Pull up a chair.
You came here looking for connection and some answers. Perhaps you want to explore how other young widows survived their own loss or you want to know, does it ever get better?
I have been where you are. It was a lonely and grief filled place. As a result, I have made it my mission to help other widows by suggesting that taking action to honor your husband’s legacy will enable you to set goals for yourself so you can begin to embrace life again. What do you mean, you may ask.
We were a beautiful family living an idyllic life in Lancaster, Pennsylvania when cancer derailed us on my husband’s 46th birthday. He died in my arms 18 months later.
Grieving a beloved spouse who dies young is especially tragic. There are so many secondary losses. Unfortunately, you know this. On top of the actual grief of losing your husband, you also lose your partner in running the home, half or more of your income, your fix it guy, the father of your children, being half of a couple and all the social connections that go along with it, to name only a few of your secondary losses. You are also left to figure out how to rebuild your own life- alone. As you gaze ahead to consider the next 40 or 50 years, the task may seem overwhelming. You may wonder how you will ever rise from the ashes. I wondered that too.
Is There Hope?
I longed to hear stories of hope from other widows who were further along. I also read a lot of books on life philosophy as I wrestled with depression and even despair. A line in Viktor Frankl’s book Man’s Search for Meaning gave me impetus to reframe my circumstances. “Change the world for the better if possible, change yourself for the better if necessary.” As I pondered this, I also thought about the kind of man my husband was and how I wanted to be more like him in certain ways. Ultimately I decided to honor his memory by doing things that reflected some of the traits he had that I admired. In this way I would change myself for the better as Viktor Frankl suggested.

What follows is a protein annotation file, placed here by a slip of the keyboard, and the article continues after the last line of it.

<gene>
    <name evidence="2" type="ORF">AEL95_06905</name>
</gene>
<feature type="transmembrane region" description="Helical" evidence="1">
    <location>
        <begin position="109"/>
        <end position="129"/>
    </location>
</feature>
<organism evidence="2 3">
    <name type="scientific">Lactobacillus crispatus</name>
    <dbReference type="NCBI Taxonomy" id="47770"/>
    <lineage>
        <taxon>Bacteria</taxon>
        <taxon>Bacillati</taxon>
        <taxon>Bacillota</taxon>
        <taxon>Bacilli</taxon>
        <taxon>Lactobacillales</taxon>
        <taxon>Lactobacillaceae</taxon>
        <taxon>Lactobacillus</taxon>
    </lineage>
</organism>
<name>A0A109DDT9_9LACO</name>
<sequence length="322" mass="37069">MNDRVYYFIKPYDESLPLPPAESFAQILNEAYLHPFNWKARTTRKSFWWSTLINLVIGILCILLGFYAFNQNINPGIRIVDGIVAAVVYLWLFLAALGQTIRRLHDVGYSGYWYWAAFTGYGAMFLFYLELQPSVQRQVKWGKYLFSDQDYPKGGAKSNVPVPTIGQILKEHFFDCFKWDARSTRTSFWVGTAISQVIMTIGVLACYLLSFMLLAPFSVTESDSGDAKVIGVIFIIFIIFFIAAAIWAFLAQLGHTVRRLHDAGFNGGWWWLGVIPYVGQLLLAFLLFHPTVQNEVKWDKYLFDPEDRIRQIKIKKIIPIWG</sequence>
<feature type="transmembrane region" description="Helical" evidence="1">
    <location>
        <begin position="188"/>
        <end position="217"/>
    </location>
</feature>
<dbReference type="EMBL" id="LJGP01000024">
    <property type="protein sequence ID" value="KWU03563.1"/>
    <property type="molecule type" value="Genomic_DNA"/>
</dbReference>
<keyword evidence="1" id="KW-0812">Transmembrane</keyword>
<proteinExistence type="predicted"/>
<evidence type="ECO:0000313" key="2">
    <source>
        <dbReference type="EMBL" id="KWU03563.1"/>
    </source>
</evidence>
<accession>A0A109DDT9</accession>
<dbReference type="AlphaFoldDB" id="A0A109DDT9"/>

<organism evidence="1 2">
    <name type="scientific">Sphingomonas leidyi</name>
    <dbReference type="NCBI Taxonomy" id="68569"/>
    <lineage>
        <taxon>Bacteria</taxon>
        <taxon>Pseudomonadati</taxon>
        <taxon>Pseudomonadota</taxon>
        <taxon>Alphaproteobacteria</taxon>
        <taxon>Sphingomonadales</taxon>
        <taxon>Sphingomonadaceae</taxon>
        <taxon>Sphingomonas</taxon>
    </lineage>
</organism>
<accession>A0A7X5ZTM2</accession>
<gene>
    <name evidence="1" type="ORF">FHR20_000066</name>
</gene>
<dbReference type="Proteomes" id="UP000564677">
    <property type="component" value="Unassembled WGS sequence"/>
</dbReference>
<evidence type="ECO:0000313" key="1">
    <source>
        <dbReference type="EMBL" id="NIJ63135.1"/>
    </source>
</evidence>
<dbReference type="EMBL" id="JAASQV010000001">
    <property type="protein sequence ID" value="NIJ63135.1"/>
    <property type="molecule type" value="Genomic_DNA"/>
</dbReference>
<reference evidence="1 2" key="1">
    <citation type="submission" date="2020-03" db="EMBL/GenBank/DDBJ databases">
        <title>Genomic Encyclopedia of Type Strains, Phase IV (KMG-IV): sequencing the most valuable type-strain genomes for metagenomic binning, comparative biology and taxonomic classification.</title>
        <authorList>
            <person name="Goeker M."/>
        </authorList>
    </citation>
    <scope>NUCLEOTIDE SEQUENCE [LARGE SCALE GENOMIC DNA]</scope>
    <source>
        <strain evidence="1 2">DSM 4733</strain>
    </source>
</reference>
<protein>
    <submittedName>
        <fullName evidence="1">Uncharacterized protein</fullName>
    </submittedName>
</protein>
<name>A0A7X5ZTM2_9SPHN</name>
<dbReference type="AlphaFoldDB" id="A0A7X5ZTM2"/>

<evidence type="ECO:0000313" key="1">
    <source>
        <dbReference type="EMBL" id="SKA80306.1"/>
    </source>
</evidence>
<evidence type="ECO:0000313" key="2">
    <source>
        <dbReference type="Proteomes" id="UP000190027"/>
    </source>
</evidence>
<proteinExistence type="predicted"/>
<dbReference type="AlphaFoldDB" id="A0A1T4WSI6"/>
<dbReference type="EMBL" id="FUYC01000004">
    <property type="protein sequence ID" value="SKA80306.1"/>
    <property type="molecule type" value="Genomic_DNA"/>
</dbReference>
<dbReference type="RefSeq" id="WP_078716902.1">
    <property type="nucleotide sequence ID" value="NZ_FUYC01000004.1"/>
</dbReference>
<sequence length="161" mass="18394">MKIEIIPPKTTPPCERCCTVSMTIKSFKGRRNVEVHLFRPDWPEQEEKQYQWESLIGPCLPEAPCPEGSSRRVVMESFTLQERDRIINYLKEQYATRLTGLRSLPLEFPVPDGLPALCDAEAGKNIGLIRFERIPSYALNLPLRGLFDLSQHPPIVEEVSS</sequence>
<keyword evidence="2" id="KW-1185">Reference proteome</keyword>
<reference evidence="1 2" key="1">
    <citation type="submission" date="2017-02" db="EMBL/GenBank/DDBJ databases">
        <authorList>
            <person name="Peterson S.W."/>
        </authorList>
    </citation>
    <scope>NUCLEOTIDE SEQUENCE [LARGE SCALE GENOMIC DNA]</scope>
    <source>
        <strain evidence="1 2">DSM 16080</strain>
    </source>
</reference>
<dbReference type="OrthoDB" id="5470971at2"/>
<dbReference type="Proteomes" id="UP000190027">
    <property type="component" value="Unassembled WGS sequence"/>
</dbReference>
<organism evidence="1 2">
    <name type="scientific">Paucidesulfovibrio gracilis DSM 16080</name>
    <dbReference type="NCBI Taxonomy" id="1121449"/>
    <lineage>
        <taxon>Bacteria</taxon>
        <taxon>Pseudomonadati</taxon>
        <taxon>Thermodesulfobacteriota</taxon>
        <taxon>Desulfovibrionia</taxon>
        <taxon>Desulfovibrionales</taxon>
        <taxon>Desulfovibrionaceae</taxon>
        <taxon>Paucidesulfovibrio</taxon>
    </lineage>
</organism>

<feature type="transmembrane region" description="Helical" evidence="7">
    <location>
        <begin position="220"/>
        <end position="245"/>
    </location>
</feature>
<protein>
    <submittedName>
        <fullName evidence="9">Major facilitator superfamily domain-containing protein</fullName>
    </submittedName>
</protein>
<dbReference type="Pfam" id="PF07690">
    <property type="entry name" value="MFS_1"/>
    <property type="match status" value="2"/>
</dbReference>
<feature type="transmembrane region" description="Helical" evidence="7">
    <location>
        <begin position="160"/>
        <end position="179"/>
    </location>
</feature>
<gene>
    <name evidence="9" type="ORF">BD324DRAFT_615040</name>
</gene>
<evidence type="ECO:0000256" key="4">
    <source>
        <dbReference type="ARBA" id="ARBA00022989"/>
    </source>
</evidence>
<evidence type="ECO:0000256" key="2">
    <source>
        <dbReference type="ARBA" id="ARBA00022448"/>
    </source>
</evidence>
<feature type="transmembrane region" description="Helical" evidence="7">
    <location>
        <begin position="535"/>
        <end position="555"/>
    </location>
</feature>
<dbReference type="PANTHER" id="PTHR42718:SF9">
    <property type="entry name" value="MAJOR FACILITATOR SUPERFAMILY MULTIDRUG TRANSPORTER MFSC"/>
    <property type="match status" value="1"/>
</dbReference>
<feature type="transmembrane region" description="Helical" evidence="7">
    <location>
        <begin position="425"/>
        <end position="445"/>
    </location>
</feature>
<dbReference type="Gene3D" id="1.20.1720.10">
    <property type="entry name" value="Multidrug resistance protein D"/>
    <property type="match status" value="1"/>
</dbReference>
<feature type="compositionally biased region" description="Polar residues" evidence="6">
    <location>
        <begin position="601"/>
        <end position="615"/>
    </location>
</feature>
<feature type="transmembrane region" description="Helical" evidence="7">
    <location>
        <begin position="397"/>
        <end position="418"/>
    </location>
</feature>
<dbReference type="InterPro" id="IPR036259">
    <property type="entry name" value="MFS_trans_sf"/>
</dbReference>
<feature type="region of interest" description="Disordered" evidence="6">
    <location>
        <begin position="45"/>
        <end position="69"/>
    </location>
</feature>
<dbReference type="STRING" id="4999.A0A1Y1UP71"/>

Discovering New Purpose
Since my husband was an adventurous man who healed others, changing myself for the better meant two things. I would choose to do adventures and I would look for ways to serve in a healing capacity. Looking back I can see that this decision was what helped me begin to return to life. I believe it can help you too.
I have made it my mission to help other widows by suggesting that taking action to honor your husband’s legacy will enable you to set goals for yourself so you can begin to embrace life again.
I’m here to help you do this.
Let’s figure it out together.